Waiter is a distributed autoscaler and load balancer for managing web services at scale. Waiter particularly excels at running services with unpredictable loads or multiple co-existing versions. Waiter uses Marathon to schedule services on a Mesos cluster.
- Java 8
- Leiningen v2.8.1
If you want to override the default directories for local maven repos:
$ WAITER_MAVEN_LOCAL_REPO=... lein with-profile +override-maven deps
Once you have fetched dependencies:
$ lein uberjar
Read the config-minimal.edn or config-full.edn files for descriptions of the Waiter config structure.
Waiter logs are in
waiter.log should contain info on what went wrong if Waiter doesn't start.
To run all unit tests, simply run
lein test. The unit tests run very fast, and they do not require Waiter to be up and running.
The Waiter integration tests require Waiter to be up and running. The integration tests rely heavily on the kitchen test app.
They therefore need to know where kitchen is installed on your Mesos agent(s), so that they can send the appropriate command to Waiter.
You can customize this path by setting the
WAITER_TEST_KITCHEN_CMD environment variable.
Once Waiter has started:
# Assuming you're using the provided minimesos support: $ export WAITER_TEST_KITCHEN_CMD=/opt/kitchen/kitchen # Run a very basic integration test: $ lein test :only waiter.basic-test/test-basic-shell-command # Run all "fast" integration tests: $ lein test :integration-fast # Run all "slow" integration tests: $ lein test :integration-slow # Run all "perf" integration tests: # - WAITER_TEST_REQUEST_LATENCY_MAX_INSTANCES sets the target number of instances # - APACHE_BENCH_DIR sets the directory where the ab tool is installed $ WAITER_TEST_REQUEST_LATENCY_MAX_INSTANCES=30 APACHE_BENCH_DIR=/usr/bin lein test :perf
What is Waiter
Waiter is a web service platform that runs, manages and automatically scales services without human intervention. Waiter particularly excels at running services with unpredictable loads or requiring intensive computing resources.
Developers register services on Waiter by simply supplying their service startup command via a token or directly in a HTTP request header. Waiter takes care of managing the entire lifecycle of services from that point on, including running the service when and only when there is traffic, scaling the service up when there is more traffic, and tearing down the service if there is no traffic.
Managing service lifecycle is the key differentiator of Waiter that empowers developers to build more and faster.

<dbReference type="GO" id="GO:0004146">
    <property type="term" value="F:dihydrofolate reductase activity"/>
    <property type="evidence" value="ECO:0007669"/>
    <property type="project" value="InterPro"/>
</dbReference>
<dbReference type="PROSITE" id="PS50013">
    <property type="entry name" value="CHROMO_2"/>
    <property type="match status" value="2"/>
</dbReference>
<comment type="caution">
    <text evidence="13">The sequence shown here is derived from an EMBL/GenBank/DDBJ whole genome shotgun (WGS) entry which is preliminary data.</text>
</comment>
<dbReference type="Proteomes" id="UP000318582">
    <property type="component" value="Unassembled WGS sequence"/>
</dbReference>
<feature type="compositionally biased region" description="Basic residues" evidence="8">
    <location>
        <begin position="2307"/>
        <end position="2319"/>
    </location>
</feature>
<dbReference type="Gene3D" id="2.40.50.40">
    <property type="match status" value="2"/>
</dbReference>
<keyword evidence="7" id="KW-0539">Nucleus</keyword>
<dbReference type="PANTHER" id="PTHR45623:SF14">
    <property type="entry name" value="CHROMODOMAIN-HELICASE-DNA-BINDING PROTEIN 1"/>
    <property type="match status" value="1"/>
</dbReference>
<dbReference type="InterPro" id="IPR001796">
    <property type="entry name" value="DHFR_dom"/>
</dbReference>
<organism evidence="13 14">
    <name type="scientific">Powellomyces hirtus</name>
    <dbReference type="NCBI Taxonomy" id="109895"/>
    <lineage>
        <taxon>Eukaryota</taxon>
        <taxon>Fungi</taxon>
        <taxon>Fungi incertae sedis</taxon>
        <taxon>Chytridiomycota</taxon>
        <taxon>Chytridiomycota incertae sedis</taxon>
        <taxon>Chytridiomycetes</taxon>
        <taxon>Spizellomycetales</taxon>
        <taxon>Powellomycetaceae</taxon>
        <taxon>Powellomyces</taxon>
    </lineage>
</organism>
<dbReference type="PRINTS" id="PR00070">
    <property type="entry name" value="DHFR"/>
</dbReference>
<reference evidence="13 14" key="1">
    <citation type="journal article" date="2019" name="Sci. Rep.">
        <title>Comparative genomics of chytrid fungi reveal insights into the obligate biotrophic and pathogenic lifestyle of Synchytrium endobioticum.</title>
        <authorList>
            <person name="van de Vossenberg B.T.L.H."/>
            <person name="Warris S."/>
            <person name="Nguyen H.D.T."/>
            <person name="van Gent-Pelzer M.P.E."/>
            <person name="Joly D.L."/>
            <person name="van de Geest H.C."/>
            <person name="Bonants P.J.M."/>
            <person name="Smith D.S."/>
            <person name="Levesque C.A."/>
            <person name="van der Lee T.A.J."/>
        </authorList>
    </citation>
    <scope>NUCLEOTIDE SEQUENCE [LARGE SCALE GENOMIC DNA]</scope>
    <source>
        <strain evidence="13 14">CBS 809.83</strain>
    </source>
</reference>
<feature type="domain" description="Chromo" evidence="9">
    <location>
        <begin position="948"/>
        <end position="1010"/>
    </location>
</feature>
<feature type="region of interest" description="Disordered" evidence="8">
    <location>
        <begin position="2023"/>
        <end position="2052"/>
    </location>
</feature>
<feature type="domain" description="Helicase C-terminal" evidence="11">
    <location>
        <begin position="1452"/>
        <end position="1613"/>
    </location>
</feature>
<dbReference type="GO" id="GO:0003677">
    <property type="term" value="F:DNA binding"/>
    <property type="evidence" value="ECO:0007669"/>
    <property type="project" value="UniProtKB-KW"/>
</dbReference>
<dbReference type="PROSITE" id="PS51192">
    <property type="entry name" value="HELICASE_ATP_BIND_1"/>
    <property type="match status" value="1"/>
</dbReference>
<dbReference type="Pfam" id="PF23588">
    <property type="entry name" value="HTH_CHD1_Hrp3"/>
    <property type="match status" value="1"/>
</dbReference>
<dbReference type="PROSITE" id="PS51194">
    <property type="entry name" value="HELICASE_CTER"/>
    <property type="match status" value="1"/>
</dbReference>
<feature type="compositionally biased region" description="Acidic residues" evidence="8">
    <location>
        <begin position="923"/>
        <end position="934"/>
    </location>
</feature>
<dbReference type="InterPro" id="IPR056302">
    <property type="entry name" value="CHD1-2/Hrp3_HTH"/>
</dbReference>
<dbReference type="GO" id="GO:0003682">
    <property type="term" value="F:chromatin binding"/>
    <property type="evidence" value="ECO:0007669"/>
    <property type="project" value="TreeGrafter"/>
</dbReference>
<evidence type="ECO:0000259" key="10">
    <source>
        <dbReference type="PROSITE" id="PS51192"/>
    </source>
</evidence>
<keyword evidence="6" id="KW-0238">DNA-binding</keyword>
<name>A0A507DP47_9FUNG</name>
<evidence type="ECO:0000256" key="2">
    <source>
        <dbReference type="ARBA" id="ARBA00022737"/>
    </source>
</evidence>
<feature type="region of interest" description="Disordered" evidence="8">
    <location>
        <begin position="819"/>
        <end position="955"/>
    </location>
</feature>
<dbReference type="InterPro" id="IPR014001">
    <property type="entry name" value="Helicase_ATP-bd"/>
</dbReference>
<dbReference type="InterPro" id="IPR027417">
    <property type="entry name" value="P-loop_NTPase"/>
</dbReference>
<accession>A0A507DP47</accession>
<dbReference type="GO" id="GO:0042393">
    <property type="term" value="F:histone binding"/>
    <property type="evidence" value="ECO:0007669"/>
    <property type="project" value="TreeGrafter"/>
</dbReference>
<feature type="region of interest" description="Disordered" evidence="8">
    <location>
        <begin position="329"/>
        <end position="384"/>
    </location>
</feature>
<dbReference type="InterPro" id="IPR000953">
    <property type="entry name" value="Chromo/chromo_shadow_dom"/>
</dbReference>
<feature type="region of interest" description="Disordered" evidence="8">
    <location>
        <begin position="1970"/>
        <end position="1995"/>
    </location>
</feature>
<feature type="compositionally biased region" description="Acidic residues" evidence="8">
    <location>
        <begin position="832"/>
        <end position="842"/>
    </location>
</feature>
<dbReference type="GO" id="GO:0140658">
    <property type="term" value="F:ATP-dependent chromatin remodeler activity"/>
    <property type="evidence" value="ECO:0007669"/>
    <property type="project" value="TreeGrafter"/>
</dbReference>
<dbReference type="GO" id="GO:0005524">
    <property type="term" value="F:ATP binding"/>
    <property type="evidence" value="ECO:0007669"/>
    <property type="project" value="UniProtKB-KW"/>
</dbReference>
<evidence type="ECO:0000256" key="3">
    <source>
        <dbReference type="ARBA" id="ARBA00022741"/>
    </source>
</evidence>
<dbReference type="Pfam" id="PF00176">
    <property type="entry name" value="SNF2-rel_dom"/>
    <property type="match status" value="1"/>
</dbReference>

What can you do with Waiter
Waiter was designed with simplicity in mind - your existing web services can run on Waiter without any modification as long as they meet the following two conditions:
- Speak HTTP
- Client requests can be sent to any backend of the same service
Handling Unpredictable Traffic with Optimal Resource Utilization
In many (arguably most) situations, it is hard to anticipate how much traffic your service will receive and when it will come. At Two Sigma, we run massive batch workloads to simulate real trading environments. The demand fluctuates and is highly unpredictable. The services that serve those workloads may see zero requests for several days in a row and then suddenly see thousands of requests per second. Capacity planning becomes infeasible. If we underestimate the traffic, the services can be easily overwhelmed, become unresponsive, or even crash, resulting in constant human intervention and poor developer productivity. If we provision sufficient capacity, then the allocated resources are completely wasted when there is no traffic.
Waiter solves this problem. When demand increases, Waiter launches more instances to meet demand and scales down when those instances are no longer needed.
Machine Learning at Scale
Many machine learning libraries and algorithms are memory hungry or CPU hungry. By running machine learning services on Waiter, you can easily scale these services on demand. At Two Sigma, Waiter serves and scales machines learning services critical to our business. We have services running on Waiter handling thousands of requests per second.